The nation’s biggest cities often pack more people into a square mile of living space than most entire towns in North Idaho. For some it’s exciting to be in the action while others find it overwhelming. Those looking for a slower pace of life and easier drive around town find North Idaho greatly appealing. Living in affordable suburbs often means a 45 minute to 1 hour commute or more. Around here that’s like driving from Coeur d’Alene to Spokane or Sandpoint. Crime rates are low and graduation rates are steadily increasing, which is appealing to families with small children when choosing a place to raise them. Parking is almost always free, shopping is easy and people are generally polite to one another.

Political Homogeny

People find comfort in groups and areas where others think, act and have similar beliefs to one another. A major belief amongst almost all North Idaho residents is that of personal freedoms, especially when it comes to running a business, the 2nd Amendment and land rights. During the manufacturing, mining and logging days of North Idaho, union-backed Democrats held the bulk of the political power. Today, small-business owners and those with a belief in small government and low taxation have swung the area to almost entirely red. Two-thirds of Kootenai County voted Republican on the last presidential election, and just about every locally elected official across the region is Republican. Today’s urban areas are often dominated by Democratic voters, and those with more conservative viewpoints are often finding more in common with more rural areas like Sandpoint and Coeur d’Alene. This isn’t to say liberal beliefs are not present here, but those who lean right are for more likely to find like-minded individuals as their neighbors than those who they oppose politically.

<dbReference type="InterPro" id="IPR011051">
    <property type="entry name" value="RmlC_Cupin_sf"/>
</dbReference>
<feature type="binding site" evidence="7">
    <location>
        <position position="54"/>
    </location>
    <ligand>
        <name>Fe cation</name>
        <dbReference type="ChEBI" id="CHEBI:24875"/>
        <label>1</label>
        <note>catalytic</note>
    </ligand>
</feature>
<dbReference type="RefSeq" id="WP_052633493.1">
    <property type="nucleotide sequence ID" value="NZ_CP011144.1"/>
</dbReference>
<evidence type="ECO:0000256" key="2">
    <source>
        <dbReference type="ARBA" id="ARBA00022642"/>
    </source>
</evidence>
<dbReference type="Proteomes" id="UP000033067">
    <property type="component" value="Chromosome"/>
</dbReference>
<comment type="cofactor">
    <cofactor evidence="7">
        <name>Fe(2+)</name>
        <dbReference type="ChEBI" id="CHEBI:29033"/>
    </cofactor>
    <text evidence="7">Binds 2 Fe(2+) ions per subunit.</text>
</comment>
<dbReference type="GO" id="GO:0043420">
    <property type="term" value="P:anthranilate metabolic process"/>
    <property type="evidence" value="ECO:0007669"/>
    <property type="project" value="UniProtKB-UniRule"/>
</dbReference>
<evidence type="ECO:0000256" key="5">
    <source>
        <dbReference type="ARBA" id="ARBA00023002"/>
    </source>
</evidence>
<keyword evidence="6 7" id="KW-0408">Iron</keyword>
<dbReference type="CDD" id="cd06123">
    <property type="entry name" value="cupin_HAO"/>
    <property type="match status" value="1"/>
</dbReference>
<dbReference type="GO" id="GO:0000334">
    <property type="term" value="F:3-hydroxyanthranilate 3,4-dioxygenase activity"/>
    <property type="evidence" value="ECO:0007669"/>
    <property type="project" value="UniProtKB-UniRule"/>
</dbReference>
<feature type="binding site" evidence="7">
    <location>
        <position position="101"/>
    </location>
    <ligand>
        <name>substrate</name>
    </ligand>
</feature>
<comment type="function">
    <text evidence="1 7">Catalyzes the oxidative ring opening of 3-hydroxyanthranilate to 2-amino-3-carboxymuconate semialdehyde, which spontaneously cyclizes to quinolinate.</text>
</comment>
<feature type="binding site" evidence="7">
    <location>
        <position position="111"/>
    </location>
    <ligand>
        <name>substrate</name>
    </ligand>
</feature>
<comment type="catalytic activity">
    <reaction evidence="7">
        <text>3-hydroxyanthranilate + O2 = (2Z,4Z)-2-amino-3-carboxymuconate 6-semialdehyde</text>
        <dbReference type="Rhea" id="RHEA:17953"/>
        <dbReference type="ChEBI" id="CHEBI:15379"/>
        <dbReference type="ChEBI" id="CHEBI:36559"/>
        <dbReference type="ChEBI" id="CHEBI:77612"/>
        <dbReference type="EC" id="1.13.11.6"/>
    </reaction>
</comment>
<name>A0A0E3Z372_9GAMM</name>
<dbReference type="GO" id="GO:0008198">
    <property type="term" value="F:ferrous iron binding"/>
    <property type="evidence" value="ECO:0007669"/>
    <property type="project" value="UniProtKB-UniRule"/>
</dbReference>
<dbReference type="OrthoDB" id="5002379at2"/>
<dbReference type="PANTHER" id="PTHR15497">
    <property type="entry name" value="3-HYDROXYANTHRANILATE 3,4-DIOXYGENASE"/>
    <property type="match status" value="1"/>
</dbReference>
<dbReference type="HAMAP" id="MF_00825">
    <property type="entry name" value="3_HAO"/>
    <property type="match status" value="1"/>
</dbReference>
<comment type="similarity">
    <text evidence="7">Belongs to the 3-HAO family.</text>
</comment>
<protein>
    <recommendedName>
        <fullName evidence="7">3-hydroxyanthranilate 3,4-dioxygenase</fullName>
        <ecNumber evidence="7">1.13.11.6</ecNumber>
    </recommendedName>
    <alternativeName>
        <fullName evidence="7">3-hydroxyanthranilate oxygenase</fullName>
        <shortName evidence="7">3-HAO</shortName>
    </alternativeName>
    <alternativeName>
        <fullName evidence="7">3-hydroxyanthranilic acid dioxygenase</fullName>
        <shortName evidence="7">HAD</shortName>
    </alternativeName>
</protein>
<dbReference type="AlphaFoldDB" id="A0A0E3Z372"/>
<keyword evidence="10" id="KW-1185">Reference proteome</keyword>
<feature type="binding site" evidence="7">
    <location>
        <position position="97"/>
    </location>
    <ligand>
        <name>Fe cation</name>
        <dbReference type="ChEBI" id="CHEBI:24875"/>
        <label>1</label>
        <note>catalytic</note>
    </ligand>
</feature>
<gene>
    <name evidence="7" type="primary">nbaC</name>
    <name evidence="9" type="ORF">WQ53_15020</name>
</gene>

The Great Outdoors

There aren’t a lot of places where you can turn off a major highway and in a few short minutes your cell phone is completely out of service. North Idaho is an outdoor recreationalist paradise. Lake Coeur d’Alene, Hayden Lake, Lake Pend Oreille and Priest Lake are all beacons for boating, fishing, wakeboarding, waterskiing and relaxing on the beach. Avid fly fisherman come from all around to try their luck in our rivers, and in the fall sportsmen stalk deer, elk, moose, bear and wolves in our woods. Come winter, there is plenty of powder to go around at the numerous ski hills within a 90-minute drive. Snowmobiling the back country is a rush, and finding snow in July while hiking into dozens of mountain lakes is an absolute treat. The annual Ironman triathlon has inspired many in the communities to get out and run, bike and swim. Paved bike trails lead you through amazing scenery, and at the end of a long week, a drink on the patio of a lakeside restaurant just can’t be beat.

Like with any beautiful mountain town, it can only be kept a secret for a short while, and the secret is out in North Idaho. Population growth brings challenges, which locals new and old are seeing daily. People come here for a variety of reasons from all over the country, a testament to how special of a place North Idaho truly is. We all came from somewhere else at one point, and it’s tough not to see the reasons so many are eager to call North Idaho home.